With microscopy, finer-scale observations revealed another level of variation when different eggs from the same brood were compared. As highlighted by FISH results (Figure 7), late stage eggs from the outer part of the brood have more mineral deposits and are colonized by more bacteria than late stage eggs from the inner part of the brood, for which bacterial coverage on the envelope is almost non-existent. Arguably, bacterial coverage on the egg envelope seems to be driven by both the position of the egg within the brood and the egg developmental stage, which ultimately reflects the degree of exposure of an egg to vent fluids. Therefore, not all eggs of R. exoculata are found to have a close association with bacterial assemblages on their envelope. Bacterial association at this stage of the animal life cycle should therefore perhaps be considered at the scale of the mother for the entire brood rather than at an individual scale for each embryo. The way in which this relationship evolves after hatching of Rimicaris larvae cannot be clarified with currently available data.

Bacterial Assemblages of Rimicaris exoculata Eggs Are Influenced by Vent Fluid Chemistry

A sharp contrast between the bacterial communities in TAG and Snake Pit vent sites also underlines the importance of environmental influences on these assemblages. Geographical isolation has been proposed in some studies to explain the existence of distinct bacterial communities between different vent sites (Huber et al., 2010; Akerman et al., 2013). It is more likely, however, that variations in vent fluid chemistry could explain the differences between TAG and Snake Pit assemblages. Indeed, with the exception of Mycoplasmatales, an order found only in TAG samples, or some Cand. Campbellbacteria OTUs present only at Snake Pit (Supplementary Figure S2), every other OTU was shared between communities from both vent sites, invalidating the hypothesis of a geographical exclusion. In addition the absence of these two groups in either TAG or Snake Pit samples could also be related to an insufficient sequencing depth since they were present in low abundance in our dataset.

A striking case supporting the major influence of vent fluid chemistry is that of Zetaproteobacteria, a group of iron-oxidizing bacteria that were significantly more abundant in TAG than in Snake Pit samples, both on egg and pleopod surfaces. Vent fluids from TAG are described as having much higher concentrations of Fe, Cu, and Mn than Snake Pit, which are richer in Cd and Pb (Jean-Baptiste et al., 1991; Tivey et al., 1995; Fouquet et al., 2010). Thus, a higher relative abundance of Zetaproteobacteria on both surfaces at TAG could result from a higher concentration of the energy source that fuels their metabolism. This is mirrored by observations made by Guri et al. (2012) on egg broods from Logatchev. In this vent site, fluids are enriched in CH4 compared with TAG and Snake Pit, where CH4 concentrations are very low (Charlou et al., 2002; Fouquet et al., 2010). Whereas no sequences of methanotrophic Gammaproteobacteria were found in our samples, a high number of sequences of this particular group were retrieved from clone libraries from Logatchev egg broods. Similar variations according to vent fluid composition were also described for symbiont communities within the cephalothorax of adult R. exoculata (Guri et al., 2012; Jan et al., 2014) and are not uncommon even in endosymbiotic communities of other vent species. Bathymodiolin species of the MAR, for example, show high flexibility in their relationship with two Gammaproteobacteria partners with distinct metabolic capacities. Variations in relative abundance of methane or sulfur-oxidizing symbionts were observed according to the fluid chemistry of their vent site of origin, but also according to the availability of these chemical substrates when mussels were incubated experimentally in pressure vessels (Duperron et al., 2006; Szafranski et al., 2015b). Such cases emphasize the important effect of vent fluid chemistry on the diversity observed in bacterial assemblages from specific vent sites.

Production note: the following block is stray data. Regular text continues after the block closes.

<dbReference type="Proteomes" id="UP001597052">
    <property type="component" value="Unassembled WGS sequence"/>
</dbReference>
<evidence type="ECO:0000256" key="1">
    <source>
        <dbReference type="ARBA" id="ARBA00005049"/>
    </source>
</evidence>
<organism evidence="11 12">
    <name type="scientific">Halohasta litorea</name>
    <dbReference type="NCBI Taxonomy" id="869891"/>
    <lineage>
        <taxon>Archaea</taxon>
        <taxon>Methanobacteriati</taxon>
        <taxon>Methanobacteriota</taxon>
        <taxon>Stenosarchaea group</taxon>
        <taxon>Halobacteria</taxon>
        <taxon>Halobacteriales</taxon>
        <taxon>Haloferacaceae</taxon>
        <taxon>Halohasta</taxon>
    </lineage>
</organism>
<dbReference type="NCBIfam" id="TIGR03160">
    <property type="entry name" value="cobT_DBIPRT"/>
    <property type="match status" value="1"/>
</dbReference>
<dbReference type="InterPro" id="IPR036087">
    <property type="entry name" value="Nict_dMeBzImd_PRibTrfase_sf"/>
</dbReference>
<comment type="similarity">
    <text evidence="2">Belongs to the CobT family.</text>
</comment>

Positive interactions between two or more of the bacterial partners could also explain the difference in relative abundance between TAG and Snake Pit communities in some lineages that are apparently not favored by local geochemistry. In such cases, if one of the partners is found to be more abundant in response to favorable vent fluid composition, the other partner could also be more abundant but not as a direct impact of the vent fluid chemistry. Such an interaction was previously observed between Epsilonbacteraeota and Bacteroidetes (Stokke et al., 2015), and could explain the higher abundance of some Bacteroidetes lineages in Snake Pit samples compared with those from TAG. Additional samples of brooding females and comparison of egg and pleopod assemblages from other vent sites with a greater difference in fluid composition, such as the ultramafic vent sites of Rainbow or Logatchev, would provide more evidence on the relative influence of vent fluid and body surface factors on the microbial community composition.

Is There a Specific Bacterial Assemblage Associated With Rimicaris exoculata Egg Broods?